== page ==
Arcana Comes To Life

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Summer is the time when many people take a vacation after a full year of hard work. Not so if your name is Sean O’Reilly and you spearhead a company that is currently experiencing a breakthrough in the comic book industry.

Although Arcana Studio has been around for over a year and a half, things have gone a bit better recently than they did last year. What exactly has the company been doing differently than in its first year of operations? “We've been taking a lot more time to release a project, doing more 'behind the scenes' work,” O’Reilly told Broken Frontier.

“It's been 11 months since we released our last new series (100 Girls) and I believe the preparation time we’ve had is really going to make a difference.  The other major thing is the time it takes for retailers and readers to gain trust in you.  We completed every single arc we started in 2004… I am very proud of publishing 5 titles in our first year.  It wasn't easy to complete them all, but it was very important to me that we never disappointed or hurt a reader and cancelled a series because we weren't in the top 250 comics.  Finishing all stories hopefully earned some of the trust and respect that will help us structure projects in the future.”

Even though O’Reilly admits that the progress the company has made as a whole is in part due to some amazing strokes of luck while making it through its first year, the good times are a direct result of the efforts of everyone involved with the Studio: “Ultimately, it's Mario Gully that poured his heart into Ant, Todd Demong and Adam Gallardo who created a sensational critically acclaimed story with 100 Girls, Dave Rodriguez’ storytelling that brought Starkweather to a cult-like status and the incredible art teams that I've worked with to bring Kade and Ezra to life.”

Another factor that is at play when it comes to explaining its success, O’Reilly thinks, is the fact that Arcana looks after its creators beyond publishing, providing them with everything from booths to advertising beyond Previews, even legal counsel. “We provide the infrastructure to really allow someone to get the full benefits of their projects,” he explains. “We try to 'take care' of our people as much as possible.  That is why I never want more than about 4 or 5 titles out at any one time.  I believe we'd start to lose that touch we have with our creators.”

If taking care of its creators is so important to the studio, then why did Mario Gully slip through Arcana’s fingers when he took Ant to Image? According to Gully, it was he himself that decided to leave the company and move over to the Big I, on whose door he had been knocking for years. O’Reilly is glad BF asked him how he, and the rest of the studio, felt when Gully announced his departure: “I'm glad someone finally [did],” he admits. “This has created more controversy than anything that's happened at our studio. Mario's was applying for Image long before he met me, and finally, after proving himself in the 'indie circuit', they gave him a shot.  I openly and willingly have worked with Mario to make sure that the transition to Image is as smooth as possible, and I've even met with Erik Larsen and Clay Moore to make sure Mario hits his mark. 

On top of that the head-honcho is quick to add that Gully isn’t done with Arcana just yet: “Mario is still involved with Arcana, as is Ant, and we are actually working on a project together right now.  There have been confusions onto roles and relationships, but we've been tight through it all and Mario and Arcana are actually trying to finalise something REALLY big with Ant right now.”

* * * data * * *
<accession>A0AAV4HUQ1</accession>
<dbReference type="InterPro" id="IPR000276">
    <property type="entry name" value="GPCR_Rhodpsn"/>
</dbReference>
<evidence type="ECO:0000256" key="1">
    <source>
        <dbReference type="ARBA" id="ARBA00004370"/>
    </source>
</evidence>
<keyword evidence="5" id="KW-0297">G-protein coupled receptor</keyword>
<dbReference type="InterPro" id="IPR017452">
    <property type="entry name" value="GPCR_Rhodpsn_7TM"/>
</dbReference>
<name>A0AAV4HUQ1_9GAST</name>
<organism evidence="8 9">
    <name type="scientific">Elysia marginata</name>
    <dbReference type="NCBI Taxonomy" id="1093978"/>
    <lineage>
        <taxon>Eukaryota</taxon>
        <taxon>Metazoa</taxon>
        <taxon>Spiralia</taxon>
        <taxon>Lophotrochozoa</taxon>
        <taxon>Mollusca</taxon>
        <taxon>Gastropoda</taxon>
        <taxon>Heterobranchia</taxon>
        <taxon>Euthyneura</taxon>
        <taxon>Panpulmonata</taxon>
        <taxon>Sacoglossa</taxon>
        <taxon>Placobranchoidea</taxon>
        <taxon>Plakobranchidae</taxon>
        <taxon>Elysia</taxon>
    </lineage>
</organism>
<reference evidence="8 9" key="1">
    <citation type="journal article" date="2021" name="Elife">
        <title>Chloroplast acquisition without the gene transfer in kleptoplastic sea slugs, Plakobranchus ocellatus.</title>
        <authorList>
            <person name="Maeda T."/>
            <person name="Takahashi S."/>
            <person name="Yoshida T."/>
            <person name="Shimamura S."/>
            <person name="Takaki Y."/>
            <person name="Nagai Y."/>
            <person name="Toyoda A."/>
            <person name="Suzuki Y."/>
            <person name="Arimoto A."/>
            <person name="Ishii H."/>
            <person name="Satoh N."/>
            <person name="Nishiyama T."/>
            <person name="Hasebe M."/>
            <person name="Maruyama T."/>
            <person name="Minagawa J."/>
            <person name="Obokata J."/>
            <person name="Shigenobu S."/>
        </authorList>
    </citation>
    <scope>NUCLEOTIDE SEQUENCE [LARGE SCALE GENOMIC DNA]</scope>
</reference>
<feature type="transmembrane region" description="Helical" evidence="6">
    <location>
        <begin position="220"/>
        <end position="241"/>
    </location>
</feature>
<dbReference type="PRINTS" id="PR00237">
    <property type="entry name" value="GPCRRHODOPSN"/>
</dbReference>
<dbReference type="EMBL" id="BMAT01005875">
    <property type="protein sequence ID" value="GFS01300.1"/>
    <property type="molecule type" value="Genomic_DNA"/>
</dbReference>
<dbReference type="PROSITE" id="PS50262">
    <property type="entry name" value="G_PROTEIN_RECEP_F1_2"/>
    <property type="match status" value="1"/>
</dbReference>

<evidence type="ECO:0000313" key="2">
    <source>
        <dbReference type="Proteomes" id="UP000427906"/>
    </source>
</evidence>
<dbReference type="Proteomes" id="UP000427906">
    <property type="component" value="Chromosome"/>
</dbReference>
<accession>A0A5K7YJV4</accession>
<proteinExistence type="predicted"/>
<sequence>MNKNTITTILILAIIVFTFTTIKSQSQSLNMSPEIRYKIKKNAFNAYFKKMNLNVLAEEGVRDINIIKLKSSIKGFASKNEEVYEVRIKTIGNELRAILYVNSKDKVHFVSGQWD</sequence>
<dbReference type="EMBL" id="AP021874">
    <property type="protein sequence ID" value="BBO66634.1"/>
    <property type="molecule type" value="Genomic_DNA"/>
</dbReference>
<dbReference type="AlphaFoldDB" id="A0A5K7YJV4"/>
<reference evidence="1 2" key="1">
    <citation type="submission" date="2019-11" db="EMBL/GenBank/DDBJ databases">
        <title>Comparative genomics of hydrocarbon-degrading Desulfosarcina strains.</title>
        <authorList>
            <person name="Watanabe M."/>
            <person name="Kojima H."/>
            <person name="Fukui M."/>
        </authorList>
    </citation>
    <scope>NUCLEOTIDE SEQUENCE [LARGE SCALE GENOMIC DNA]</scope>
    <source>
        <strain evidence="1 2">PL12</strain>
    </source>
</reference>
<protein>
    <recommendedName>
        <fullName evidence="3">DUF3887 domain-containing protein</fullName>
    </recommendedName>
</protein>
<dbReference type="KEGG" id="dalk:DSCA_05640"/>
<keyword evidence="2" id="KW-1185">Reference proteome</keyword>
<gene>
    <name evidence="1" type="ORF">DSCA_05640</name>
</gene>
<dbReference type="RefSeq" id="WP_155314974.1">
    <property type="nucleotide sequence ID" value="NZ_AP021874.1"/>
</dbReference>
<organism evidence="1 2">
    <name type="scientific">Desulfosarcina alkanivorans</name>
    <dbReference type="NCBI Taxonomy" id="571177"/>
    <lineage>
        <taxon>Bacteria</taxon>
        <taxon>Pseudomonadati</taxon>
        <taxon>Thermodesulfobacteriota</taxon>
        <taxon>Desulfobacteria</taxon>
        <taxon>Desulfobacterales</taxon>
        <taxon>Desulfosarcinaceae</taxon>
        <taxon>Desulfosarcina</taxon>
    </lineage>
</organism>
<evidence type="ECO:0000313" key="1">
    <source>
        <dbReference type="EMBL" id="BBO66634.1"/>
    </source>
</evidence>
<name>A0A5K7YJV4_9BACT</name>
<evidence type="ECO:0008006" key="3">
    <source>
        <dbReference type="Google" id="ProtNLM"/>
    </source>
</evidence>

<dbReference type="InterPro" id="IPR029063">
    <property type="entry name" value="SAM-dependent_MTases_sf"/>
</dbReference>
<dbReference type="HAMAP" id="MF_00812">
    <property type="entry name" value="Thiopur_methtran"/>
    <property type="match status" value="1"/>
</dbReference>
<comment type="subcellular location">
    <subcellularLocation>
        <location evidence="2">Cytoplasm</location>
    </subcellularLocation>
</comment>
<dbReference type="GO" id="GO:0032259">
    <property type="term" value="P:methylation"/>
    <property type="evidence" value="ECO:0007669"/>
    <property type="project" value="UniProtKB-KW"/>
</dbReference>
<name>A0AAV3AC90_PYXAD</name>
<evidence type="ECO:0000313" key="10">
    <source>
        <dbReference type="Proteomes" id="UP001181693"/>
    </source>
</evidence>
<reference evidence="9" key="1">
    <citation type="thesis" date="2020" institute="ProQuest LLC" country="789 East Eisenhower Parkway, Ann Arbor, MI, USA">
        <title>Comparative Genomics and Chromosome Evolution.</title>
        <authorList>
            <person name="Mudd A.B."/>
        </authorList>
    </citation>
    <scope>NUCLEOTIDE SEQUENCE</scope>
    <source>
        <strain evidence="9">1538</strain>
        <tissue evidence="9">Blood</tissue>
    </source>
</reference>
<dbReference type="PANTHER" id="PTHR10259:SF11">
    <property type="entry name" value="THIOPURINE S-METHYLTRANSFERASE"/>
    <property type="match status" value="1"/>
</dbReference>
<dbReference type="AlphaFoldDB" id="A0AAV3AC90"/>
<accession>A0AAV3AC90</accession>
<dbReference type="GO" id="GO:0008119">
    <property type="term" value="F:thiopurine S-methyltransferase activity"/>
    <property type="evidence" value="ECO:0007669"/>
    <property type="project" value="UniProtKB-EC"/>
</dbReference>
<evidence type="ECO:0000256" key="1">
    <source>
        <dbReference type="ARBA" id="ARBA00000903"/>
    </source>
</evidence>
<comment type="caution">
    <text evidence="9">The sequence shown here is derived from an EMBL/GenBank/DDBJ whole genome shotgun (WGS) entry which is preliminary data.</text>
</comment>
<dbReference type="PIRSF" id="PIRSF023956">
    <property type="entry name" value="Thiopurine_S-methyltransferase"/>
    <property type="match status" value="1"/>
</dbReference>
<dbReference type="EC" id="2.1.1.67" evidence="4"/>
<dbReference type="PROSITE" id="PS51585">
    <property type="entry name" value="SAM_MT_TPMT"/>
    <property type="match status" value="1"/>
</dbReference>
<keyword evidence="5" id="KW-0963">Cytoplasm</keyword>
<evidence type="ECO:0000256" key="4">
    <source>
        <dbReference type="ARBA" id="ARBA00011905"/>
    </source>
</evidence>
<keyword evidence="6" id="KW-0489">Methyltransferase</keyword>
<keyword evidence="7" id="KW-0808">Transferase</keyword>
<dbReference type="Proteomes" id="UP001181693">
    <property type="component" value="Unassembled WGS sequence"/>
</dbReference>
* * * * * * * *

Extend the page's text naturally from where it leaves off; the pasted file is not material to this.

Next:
Big things are not in store for Ant alone, though. This summer, Arcana is putting out no less than 7 new titles with The Assassin, Fuzzy Bunnies From Hell, Criss Cross, El Arsenal, Sundown: Arizona, Deadmen Tell No Tales and Shadow Magic. Where did this sudden influx come from?

“This has been a patient marker for us. Like I said, it's been 11 months since our newest series release as we've been busy finishing up what we started,” O’Reilly points out. “I felt we've lost some of our 'buzz' since there wasn't anything 'new'.  But we struggled through that and are now ready to present Arcana's 'next wave'. The Assassin is a one-shot that we are now planning on making another book for, Fuzzy Bunnies is an OGN, Criss Cross is another one-shot (unfortunately due to the passing away of Doug Miers), and Shadow Magic is a brand new manga book.  Our new series are officially El Arsenal, Sundown: Arizona, Dead Men Tell No Tales and Paradox.  There are some other books we're working on, but they are quite far down the pipeline, so we don't have a release date. [To clarify] again, we're doing all the work 'behind the scenes' now to ensure stress-free deadlines will be met.”

The titles O’Reilly mentioned are all either one-shots or mini series. “The Assassin we were going to wait until we found out what audiences thought,” he admits. “Although it's a bit pre-mature, the initial order came in solid enough that we're starting the next issue which will actually conclude the series.  Fuzzy Bunnies and Shadow Magic are graphic novels that we would do again if the creative teams want another stab at a book.”

“As for developing an ongoing monthly series, Arcana has no plans to attempt this yet; it is tough go to do ongoing monthly series and I don't think we're going to pursue this at the moment. [However], Todd and Adam are debating it with 100 Girls, even though the arc ends with issue #7, and Kade does have over 20 books lined up, but they are broken up into 3-5 issue arcs.”